The Bureau of Prisons’ coronavirus response plan says the agency is working to “significantly decrease” the movement of inmates, but a spokesperson said it is required to accept newly sentenced people into its custody, and to make transfers to ensure prisoners are housed in suitable conditions with appropriate medical care. The spokesperson added that the agency provides masks and other protective equipment in accordance with guidelines from the Centers for Disease Control and Prevention. And inmates undergo a medical screening before moving in or out of a facility. Staffers check them for symptoms like a fever, cough, and trouble breathing. But they usually aren’t tested for coronavirus, even though not everyone who catches it experiences symptoms. It “is clear that BOP can no longer guarantee transferred inmates are free of COVID-19,” Rep. Keller wrote in a letter to the bureau’s director before introducing the bill.

Stopping all inmate movement likely wouldn’t be feasible; prisoners still need to be transported to hospitals for emergency medical procedures, for example. But union members argue that routine checkups outside the facility could be postponed or handled by medical officers inside the prison, and court hearings could be conducted via video conferencing—something the Bureau of Prisons spokesperson said the agency was now pushing for. Prisons could also delay accepting newly convicted inmates by allowing them to remain at home for more time after their sentencing. And the bureau could postpone inmate transfers between facilities, they argue. “We just don’t feel the bureau is taking this seriously enough,” says Markle.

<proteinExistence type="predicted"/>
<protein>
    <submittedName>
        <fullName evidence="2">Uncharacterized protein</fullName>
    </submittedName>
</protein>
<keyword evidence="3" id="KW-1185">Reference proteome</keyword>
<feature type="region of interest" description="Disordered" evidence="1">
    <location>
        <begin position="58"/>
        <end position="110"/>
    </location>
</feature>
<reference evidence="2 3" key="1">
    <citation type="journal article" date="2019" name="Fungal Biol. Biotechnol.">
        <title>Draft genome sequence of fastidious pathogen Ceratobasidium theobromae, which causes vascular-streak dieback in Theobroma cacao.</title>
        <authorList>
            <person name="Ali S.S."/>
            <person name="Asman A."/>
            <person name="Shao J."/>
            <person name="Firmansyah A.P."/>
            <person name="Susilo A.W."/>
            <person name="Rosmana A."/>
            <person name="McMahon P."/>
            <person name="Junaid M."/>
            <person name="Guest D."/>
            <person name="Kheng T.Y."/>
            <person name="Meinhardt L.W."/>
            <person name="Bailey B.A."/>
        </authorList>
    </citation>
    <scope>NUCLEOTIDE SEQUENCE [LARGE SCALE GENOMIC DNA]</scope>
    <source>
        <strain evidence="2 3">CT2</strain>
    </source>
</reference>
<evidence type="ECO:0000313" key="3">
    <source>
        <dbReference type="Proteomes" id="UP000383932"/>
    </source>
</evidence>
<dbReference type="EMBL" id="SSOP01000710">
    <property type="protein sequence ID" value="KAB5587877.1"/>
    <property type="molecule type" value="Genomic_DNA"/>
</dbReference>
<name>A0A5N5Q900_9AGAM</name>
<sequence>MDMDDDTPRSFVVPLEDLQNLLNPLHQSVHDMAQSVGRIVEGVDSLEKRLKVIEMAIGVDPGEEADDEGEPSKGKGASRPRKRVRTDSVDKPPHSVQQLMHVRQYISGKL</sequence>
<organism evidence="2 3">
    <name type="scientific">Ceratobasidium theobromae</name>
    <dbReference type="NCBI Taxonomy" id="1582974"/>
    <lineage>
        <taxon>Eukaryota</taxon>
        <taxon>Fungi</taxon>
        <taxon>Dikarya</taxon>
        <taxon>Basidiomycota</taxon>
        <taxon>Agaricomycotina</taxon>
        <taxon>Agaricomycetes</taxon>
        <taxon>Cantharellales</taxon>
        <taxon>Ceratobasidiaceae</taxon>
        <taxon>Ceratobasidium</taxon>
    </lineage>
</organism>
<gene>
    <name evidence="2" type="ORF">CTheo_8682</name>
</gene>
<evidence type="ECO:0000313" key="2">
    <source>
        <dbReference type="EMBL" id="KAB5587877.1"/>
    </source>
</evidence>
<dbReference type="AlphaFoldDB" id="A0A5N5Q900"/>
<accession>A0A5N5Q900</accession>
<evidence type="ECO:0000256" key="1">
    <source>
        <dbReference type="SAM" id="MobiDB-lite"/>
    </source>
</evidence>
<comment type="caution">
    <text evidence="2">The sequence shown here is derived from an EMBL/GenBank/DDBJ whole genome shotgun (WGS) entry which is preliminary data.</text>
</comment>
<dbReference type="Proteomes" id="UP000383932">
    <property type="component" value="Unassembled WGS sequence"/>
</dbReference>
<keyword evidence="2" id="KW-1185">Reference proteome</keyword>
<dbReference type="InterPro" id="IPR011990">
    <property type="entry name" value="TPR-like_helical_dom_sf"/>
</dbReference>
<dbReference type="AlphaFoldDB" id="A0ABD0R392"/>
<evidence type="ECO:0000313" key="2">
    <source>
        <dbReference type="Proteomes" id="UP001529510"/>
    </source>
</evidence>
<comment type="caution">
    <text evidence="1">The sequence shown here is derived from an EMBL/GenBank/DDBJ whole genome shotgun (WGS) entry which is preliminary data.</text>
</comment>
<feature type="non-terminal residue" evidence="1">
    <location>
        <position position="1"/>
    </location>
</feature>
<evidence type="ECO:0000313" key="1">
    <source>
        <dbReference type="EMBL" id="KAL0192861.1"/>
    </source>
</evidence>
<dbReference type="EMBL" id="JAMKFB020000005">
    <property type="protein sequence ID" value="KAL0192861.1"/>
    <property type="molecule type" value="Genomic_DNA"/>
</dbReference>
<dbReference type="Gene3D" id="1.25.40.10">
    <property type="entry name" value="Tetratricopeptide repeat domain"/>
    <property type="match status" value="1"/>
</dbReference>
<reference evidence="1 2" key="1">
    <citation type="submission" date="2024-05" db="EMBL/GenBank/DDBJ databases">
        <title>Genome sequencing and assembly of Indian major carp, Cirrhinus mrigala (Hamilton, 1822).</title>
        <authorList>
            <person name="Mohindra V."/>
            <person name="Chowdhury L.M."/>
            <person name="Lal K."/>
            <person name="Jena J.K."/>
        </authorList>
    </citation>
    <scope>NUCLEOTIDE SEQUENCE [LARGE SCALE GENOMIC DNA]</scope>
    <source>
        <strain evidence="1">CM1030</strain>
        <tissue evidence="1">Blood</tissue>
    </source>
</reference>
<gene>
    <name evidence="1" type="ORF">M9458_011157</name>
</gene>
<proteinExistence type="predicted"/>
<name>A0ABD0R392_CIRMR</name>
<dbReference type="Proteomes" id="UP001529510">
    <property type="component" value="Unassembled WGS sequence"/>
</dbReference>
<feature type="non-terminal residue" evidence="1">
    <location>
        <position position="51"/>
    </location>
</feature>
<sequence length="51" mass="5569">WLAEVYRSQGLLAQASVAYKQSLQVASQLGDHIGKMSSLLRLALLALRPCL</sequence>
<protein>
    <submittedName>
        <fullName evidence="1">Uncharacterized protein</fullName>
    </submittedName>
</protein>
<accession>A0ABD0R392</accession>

When Coleman returned from the Florida hospital last weekend, he brought the inmate with strep throat to the medical staff at the prison for a screening. The health care workers cleared the man and returned him to the general population.

A Payday Loan Chain Is Defying State Shutdowns to Collect Debts in a Pandemic

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In response to the coronavirus pandemic, more than 20 states so far have shuttered nonessential businesses—and, like clockwork, an increasingly unlikely parade of corporations is claiming to be essential. The latest is Cash Store, a “payday loan alternative” chain that has classified its more than 100 locations in Illinois, Michigan, New Mexico, and Wisconsin as essential businesses. All four states have issued shelter-in-place orders—but at Cash Store, life goes on.

Some states’ essential business lists, like Illinois’, do include “banks and financial institutions.” But payday loan shops aren’t considered financial institutions—in fact, at least one circuit court has specifically held that they’re not. Still, Cash Store has declared that it’s staying open as an essential financial service, meaning all of its storefronts are staffed and open regular hours—including for borrowers who want to “invest funds for both long and short periods” or “transfer financial risks between customers.”

Payday lenders are notorious for finding customers in tough spots and leaving them in worse ones. Rollovers, deceptive ads, and unrealistic repayment schedules push desperate borrowers into debt traps, where many pay thousands of dollars in interest on a few hundred in loans—and still wind up in bankruptcy. Borrowers take out new loans so they don’t default on old ones; according to a Pew Charitable Trusts report, paying off an average payday loan “requires about one-third of an average borrower’s paycheck, not leaving enough money to cover everyday living expenses without borrowing again.” They’re likely to borrow for critical needs: California’s Medicaid expansion cut payday loans by more than 10 percent, a 2017 Health Affairs study found. And payday loan “alternatives,” like car title loans, often end in repossession.